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A Meal and a Bed, Served with Compassion

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By Michael Gold

The men walk into the First Presbyterian Church in Ossining from the cold March night, brief snow showers preceding their arrival. Their jackets don’t look warm enough for the brisk weather.

Many of them arrived from jobs as day laborers, putting up Sheetrock, cutting trees or painting houses and getting paid in cash. Others have been drinking. They’re from Ecuador, Costa Rica, Colombia and maybe other countries. They don’t speak English, but they’re all vaccinated against COVID-19.

William Caruso greets them as they walk in. He’s the night supervisor. The men call him, “Mister” or “Bill.” He inspects their backpacks to make sure they’re not carrying liquor or drugs into the overnight shelter.

“Alcohol is disrespectful to me and the church. I will check them,” Caruso said.

The men, and one woman, will find a bed among the 16 air mattresses that are laid out in the church’s Fellowship Hall. They will eat a meal of pulled pork, rice and beans and salad and go to bed at 10 p.m. In the morning, they clear out, to try to get another job for the day or to wander the streets.

This is the Emergency Shelter Partnership (ESP) at work, a program that runs from December through the beginning of April for the homeless to get indoors every night during the harsh New York winters, administered by churches, synagogues and mosques in northern Westchester, from Armonk to Tarrytown.

The shelter rotates among different churches in Ossining each month. The House of Refuge Apostolic Church hosted the homeless in January. Star of Bethlehem hosted in February. It was First Presbyterian’s turn in March. Other churches in the area, from Mount Kisco, Bedford Hills and Croton-on-Hudson, to Scarborough, Briarcliff Manor and Chappaqua provide funds, food and volunteers, that buy and bring in supplies and food and cook the meals.

Before the pandemic, the program deployed a van to drive those seeking shelter overnight to various houses of worship in the area, but the possibility of spreading COVID, with all the men crowded in the van, meant that ESP had to stop the van, said Rev. Tim Ives, who helps to run the program.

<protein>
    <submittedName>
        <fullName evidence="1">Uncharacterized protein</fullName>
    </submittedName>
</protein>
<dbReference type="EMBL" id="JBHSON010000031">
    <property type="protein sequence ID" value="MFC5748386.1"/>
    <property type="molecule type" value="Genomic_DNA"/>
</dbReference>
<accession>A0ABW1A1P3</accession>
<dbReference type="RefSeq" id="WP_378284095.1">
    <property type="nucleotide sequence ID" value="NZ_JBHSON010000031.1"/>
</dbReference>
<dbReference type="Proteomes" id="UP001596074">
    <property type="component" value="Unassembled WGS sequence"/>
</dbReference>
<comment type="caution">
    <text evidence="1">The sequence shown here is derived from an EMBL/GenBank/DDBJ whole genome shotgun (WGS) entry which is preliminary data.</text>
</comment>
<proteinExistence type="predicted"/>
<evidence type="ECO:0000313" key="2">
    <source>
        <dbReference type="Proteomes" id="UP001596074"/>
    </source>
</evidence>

“We had to change the model,” Ives explained, “so people can walk to our doors without getting a van ride.”

The partnership began to give people “some kind of option where they weren’t stuck outside in the winter,” Ives said.

The local houses of worship were “buildings that we heat anyway, so we said let’s see if we can put that together,” he said.

“I feel some compassion for these guys,” Caruso said. “I feel a kinship to them. I want to get them to stop drinking and get an apartment or a job. I’ve encouraged them to join AA (Alcoholics Anonymous).”

“One of my guys died on the street in Ossining. He was a really good guy,” Caruso explained. “He had a job down in Queens. He was in his 40s. He helped me with translation with the guys. He was out on a street corner and found dead.”

Another problem for the homeless, Caruso said, is they often play the state lottery to get money quickly.

“It’s a big problem. It’s a losing cause,” Caruso said. “They’re digging a bigger hole.”

The men “don’t know how to save money,” he explained. “They get $100 in their pocket. They spend it.”

“In this world, it’s essential that we care about each other,” Ives said. “You need all kinds of really good-hearted and wonderful people looking for a way to help and make the world better.”

“They’re just humans who have gotten caught in a bad situation,” said Duna Williamson, a volunteer and member of First Presbyterian who helps work with the people walking in, three nights a week.

“I go around to each bed and say goodnight, and some shake my hand. Some will give me a hug. They’ll say, ‘goodnight, Mamma.’ They’re so sweet. I can’t help but love them.”

Williamson said she has seen some of them out on the street.

“One of them pushes a cart. Some of them have had some kind of traumatic experience. Some have seen their parents killed by gangs. One got in a motorcycle accident. Some of them have kids,” she said.

Those seeking shelter that night weren’t comfortable with a reporter looking in on them, so I stayed in the hallway and spoke with Caruso and Williamson.

“I don’t think anybody wants to be here,” Williamson said.

Caruso said he wants to see more job program opportunities for the homeless, health insurance, low-income housing, AA meetings and information for them on what other shelters to go to after the winter months end.

“At ESP meetings, we talk about the limits of the program,” Ives said. “We wish we could do more.”

Michael Gold has had articles published in the New York Daily News, the Albany Times Union, The Virginian-Pilot, The Palm Beach Post and other newspapers.

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